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fuck yeah! Moog Guitar: New design AND lower price?!?
MUFF WIGGLER Forum Index -> General Gear Goto page 1, 2  Next [all]
Author fuck yeah! Moog Guitar: New design AND lower price?!?
via the almighty matrix: -guitar.html


3495 usd AND it now looks like this!
Still a bit pricy if you ask me... and I'm a HUGE Moog junky and a guitar player. I would really LOVE a Moog guitar, but what WOULD make it worthwhile to me would be if they took the peizio outputs from the bridge and also drove a midi output that interfaced with the standard Roland/Axon/iGuitar interface. It would not be difficult; a six channel buffer and a small circuitboard like the RMC with a few extra switches and a knob or two. The I'd be on this like white on rice... Rockin' Banana!
I wish I was a guitar player just so I could justify buying one of these.
Soy Sos
I'd say it's the closest thing I've seen to an evolutionary step for the guitar that really interests me. Standard acoustic and electric varieties will always be a thing of beauty for me though. I personally don't have any interest in MIDI, the string as an audio source in an amazing and complex starting point. I'd love to try one out but $$$ is the thing for me, as in I don't have it. haha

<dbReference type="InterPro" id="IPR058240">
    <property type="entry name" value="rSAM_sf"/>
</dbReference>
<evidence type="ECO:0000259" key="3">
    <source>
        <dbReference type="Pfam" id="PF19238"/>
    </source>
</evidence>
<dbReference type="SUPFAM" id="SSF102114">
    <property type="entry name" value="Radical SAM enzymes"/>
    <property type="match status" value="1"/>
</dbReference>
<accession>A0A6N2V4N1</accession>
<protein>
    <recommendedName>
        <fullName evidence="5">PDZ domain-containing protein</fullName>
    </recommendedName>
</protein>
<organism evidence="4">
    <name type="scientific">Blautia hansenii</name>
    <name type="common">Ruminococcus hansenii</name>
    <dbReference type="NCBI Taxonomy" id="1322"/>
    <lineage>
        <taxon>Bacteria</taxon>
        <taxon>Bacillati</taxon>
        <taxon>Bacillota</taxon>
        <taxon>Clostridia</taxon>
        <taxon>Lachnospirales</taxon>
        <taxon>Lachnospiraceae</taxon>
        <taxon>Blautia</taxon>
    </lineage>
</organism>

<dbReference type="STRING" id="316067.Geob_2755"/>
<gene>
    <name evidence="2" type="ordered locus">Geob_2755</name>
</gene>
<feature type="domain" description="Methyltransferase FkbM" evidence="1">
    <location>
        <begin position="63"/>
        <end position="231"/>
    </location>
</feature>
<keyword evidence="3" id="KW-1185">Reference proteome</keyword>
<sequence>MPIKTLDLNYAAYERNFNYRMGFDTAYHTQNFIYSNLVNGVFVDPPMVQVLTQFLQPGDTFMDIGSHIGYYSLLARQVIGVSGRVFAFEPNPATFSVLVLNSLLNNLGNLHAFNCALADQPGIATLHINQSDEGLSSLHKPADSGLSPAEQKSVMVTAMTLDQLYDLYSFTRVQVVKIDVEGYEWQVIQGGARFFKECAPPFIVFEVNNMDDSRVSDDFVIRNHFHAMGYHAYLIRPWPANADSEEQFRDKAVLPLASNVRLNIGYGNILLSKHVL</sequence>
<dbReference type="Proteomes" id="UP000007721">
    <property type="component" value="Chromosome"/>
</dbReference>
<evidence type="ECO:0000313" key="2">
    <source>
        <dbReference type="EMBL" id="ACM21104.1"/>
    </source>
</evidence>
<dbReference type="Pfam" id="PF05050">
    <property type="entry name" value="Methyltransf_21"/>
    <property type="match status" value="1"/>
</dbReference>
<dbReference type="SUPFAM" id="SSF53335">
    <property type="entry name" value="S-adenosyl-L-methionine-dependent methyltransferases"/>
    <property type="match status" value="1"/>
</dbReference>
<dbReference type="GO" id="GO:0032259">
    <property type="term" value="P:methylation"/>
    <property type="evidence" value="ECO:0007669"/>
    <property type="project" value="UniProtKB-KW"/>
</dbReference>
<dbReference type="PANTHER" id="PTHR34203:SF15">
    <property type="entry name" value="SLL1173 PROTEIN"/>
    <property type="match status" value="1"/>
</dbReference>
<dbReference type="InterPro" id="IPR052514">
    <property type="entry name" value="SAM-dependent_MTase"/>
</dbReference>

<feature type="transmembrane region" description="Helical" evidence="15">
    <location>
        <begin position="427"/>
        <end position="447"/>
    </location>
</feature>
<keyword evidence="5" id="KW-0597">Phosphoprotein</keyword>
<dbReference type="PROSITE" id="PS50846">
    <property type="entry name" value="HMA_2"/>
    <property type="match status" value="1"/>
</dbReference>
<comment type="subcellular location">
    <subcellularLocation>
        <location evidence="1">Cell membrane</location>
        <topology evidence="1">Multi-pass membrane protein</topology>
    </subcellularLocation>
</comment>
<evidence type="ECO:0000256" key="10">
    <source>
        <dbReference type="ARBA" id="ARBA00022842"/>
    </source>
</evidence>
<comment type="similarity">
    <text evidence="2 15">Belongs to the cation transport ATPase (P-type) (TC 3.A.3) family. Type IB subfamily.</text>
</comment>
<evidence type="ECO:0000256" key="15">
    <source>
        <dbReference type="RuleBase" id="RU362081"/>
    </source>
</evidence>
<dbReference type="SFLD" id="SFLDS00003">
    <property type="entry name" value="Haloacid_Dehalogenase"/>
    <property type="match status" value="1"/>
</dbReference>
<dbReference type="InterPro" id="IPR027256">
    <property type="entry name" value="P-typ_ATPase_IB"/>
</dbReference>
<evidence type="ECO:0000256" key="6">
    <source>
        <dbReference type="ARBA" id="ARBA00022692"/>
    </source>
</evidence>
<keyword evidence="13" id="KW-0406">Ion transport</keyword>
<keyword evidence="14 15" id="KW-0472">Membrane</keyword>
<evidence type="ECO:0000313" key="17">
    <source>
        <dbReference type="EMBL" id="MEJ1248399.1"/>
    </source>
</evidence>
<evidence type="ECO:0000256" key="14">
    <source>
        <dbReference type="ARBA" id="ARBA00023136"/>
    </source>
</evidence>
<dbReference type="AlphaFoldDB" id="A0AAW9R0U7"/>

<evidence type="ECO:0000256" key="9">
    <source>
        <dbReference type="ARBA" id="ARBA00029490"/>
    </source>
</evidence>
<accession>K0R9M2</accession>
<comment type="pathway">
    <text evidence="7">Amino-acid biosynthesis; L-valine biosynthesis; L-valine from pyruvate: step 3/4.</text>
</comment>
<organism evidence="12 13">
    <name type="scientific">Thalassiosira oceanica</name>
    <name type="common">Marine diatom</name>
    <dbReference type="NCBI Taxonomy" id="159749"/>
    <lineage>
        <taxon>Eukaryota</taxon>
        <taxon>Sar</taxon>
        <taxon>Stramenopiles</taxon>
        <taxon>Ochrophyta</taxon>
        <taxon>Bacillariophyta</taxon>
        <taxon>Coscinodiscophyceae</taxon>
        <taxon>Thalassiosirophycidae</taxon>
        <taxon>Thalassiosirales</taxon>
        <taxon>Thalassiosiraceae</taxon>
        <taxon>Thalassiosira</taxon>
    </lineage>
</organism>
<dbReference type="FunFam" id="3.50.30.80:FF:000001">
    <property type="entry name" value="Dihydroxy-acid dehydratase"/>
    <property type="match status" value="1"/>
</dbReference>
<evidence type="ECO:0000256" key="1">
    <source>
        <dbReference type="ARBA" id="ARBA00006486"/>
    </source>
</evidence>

I've been a guitar player all my life and only more recently become obsessed with synths.

For some reason nothing about the moog guitar has peaked my interest though. The price is "forget about it" high..and the guitar just doesnt seem that powerful in relation to that price. I dunno. Maybe after playing with it for a little while I'd feel different.

Oh and I'm left handed, so 'aint that a bitch? I can't imagine lefties are readily available and/or the same price.
This is really interesting, I didn't pay much attention to the last version (did it do all the sustain stuff?) I have an ebow but this looks about 100x more useful...

There's a guy called "ubertar" over on the tape op board ( ) who makes and sells hexaphonic pickups if you're interested in such a thing, XXXEsq... I've been thinking of picking up one for a while. I think they're about a hundred bucks.
looks like they are still trying to recoupe the initial inverstment costs...
way too pricey for the average joe.
cool as hell though.
Do you think in another 5 years it will drop another $2k? Maybe I'll be able to afford one then. seriously, i just don't get it